Swedish massages are typically the first massage therapists learn and are widely offered.

A 2011 study published in the Annals of Internal Medicine, researchers found that Swedish massages or relaxation massages were just as effective as deep tissue massages or structural massages in treating back pain [3].

3. Hot stone massage

Hot stone massages use a combination of Swedish massage techniques with heated stones to relieve muscle tension and pain.

When heated, the stones increase blood flow and improve range of motion. Some therapists will also cool the stones after a heated massage and place them on the spine to reduce inflammation.

4. Acupuncture

Massage treatments that stray from traditional by-hand treatments can be equally effective in treating pain.

Acupuncture strategically uses very thin needles to pinpoint specific pain points and reduce inflammation.

While the massage itself may produce a tingling sensation, the needles typically do not cause pain.

A 2015 Chinese study monitored acupuncture’s effectiveness on sciatica pain and found that acupuncture as a sole treatment was effective 81.6 per cent of the time.

When mixed with herbal treatments, the acupuncture massage combination was effective 95 per cent of the time [4].

5. Chiropractic massage

Like acupuncture, chiropractic massages stray from traditional rubbing motions and focus on cracking sore backs instead.

While less gentle than a traditional massage, a chiropractic massage is especially useful against sciatica symptoms because it focuses on nerve irritation.

By fixing the body and bone alignment issues, a chiropractic massage makes nerve signals travel more efficiently.

Releasing the muscle and joint tension through chiropractic massages also improves the effectiveness of other treatments and speeds up the healing process.

6. Trigger point massage

Trigger point therapy recognizes that certain points on the body trigger pain in other areas when experiencing irritation.

For example, neck pain often causes pain throughout the head. Likewise, sciatica causes back pain that triggers pain in the buttocks, hips, legs and feet.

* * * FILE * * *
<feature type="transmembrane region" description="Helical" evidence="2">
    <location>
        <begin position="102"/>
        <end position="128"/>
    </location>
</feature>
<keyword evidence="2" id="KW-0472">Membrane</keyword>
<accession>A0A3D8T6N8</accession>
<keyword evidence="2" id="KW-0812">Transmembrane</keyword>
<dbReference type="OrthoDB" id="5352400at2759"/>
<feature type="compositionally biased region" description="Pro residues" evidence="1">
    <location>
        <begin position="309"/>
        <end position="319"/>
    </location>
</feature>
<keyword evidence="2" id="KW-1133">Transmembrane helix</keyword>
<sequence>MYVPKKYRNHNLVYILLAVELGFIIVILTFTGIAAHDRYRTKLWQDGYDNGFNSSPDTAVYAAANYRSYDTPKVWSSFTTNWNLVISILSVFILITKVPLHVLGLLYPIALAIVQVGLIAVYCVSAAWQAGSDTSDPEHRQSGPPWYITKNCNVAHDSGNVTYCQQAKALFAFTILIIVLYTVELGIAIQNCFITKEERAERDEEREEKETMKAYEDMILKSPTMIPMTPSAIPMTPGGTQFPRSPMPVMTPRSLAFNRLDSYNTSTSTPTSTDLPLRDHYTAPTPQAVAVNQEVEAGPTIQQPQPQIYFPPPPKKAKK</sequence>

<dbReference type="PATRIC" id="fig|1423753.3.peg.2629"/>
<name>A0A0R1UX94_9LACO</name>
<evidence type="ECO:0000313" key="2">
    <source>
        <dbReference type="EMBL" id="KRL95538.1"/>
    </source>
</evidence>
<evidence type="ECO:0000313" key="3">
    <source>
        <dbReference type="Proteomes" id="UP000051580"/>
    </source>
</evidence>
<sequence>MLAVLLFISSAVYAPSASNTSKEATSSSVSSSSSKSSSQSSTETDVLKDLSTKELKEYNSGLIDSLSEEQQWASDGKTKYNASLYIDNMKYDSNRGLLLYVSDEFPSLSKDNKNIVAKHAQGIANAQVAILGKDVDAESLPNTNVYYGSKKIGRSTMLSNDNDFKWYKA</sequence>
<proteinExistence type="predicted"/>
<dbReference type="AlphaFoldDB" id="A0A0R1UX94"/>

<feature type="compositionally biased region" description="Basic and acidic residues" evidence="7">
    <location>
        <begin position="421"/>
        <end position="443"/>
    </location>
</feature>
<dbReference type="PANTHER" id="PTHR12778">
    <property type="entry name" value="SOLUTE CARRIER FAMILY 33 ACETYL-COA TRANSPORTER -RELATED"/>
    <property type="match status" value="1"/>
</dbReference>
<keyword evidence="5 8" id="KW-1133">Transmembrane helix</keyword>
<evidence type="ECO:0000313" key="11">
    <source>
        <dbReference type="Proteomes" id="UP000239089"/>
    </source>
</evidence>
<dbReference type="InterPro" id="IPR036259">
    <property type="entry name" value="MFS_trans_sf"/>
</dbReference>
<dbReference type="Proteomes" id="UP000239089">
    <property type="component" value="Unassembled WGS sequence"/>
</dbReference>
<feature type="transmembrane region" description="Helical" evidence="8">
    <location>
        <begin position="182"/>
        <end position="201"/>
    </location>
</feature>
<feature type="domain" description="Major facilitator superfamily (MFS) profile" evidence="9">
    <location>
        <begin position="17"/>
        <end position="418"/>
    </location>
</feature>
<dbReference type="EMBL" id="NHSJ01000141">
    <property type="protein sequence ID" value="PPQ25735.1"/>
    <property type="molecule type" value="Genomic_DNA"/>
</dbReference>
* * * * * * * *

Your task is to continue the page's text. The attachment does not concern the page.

During a trigger point massage, a patient uses deep breathing methods to relax as the therapist applies pressure to the specific source areas experiencing pain.

This treatment option is most effective for sciatica caused by an injury because it targets one source zone rather than spread pain.

5. Myofascial release massage

A myofascial release massage gently applies pressure to the myofascial connective tissues. It is a specific type of trigger point therapy.

After trauma or surgery, the body restricts these tissues and causes pain and mobility issues. This massage is typically completed without oils or lotions to test the tissue’s limits and find the best method of restoring elasticity.

How to massage sciatica trigger points at home

If sciatica flares up and you are unable to make it to a massage therapist, there are also self-massage for sciatica relief options you can perform from home.

For instance, using your palms and thumbs you can alternate pressure on the sore areas of your lower back or legs.

Additionally, if you have two tennis balls and a sock available you can use the tennis ball massage method, which involves laying on top of the concealed balls to keep the pressure on the painful spot.

This replicates the myofascial release massage from home.

Stretches like cat/cow also help to regain flexibility in your spine and core. Laying on your stomach, alternate between arching your torso up towards the ceiling and then retracting to hollow out your back.

Improving your range of motion should alleviate tension and pain throughout your back.

Lessons to remember for sciatica relief

While laying around may seem like your only relief from sciatica pain, immobility will only make your symptoms worse. During the healing process, it is important to stay moving and improving a little bit more each day.

A few stretches a day and regular massage practices can make all the difference in a completely natural non-invasive way.

Sciatica pain often makes easy aspects of life more difficult. However, adhering to the tips above can help you quickly ward off sciatica flare-ups and avoid nerve issues in the future, making sciatica entirely manageable.

References

[1] https://www.health.harvard.edu/pain/sciatica-of-all-the-nerve

[2] https://www.hindawi.com/journals/tswj/2014/287597/

[3] https://annals.org/aim/fullarticle/747008/comparison-effects-2-types-massage-usual-care-chronic-low-back

[4] https://www.ncbi.nlm.nih.gov/pmc/articles/PMC4575738/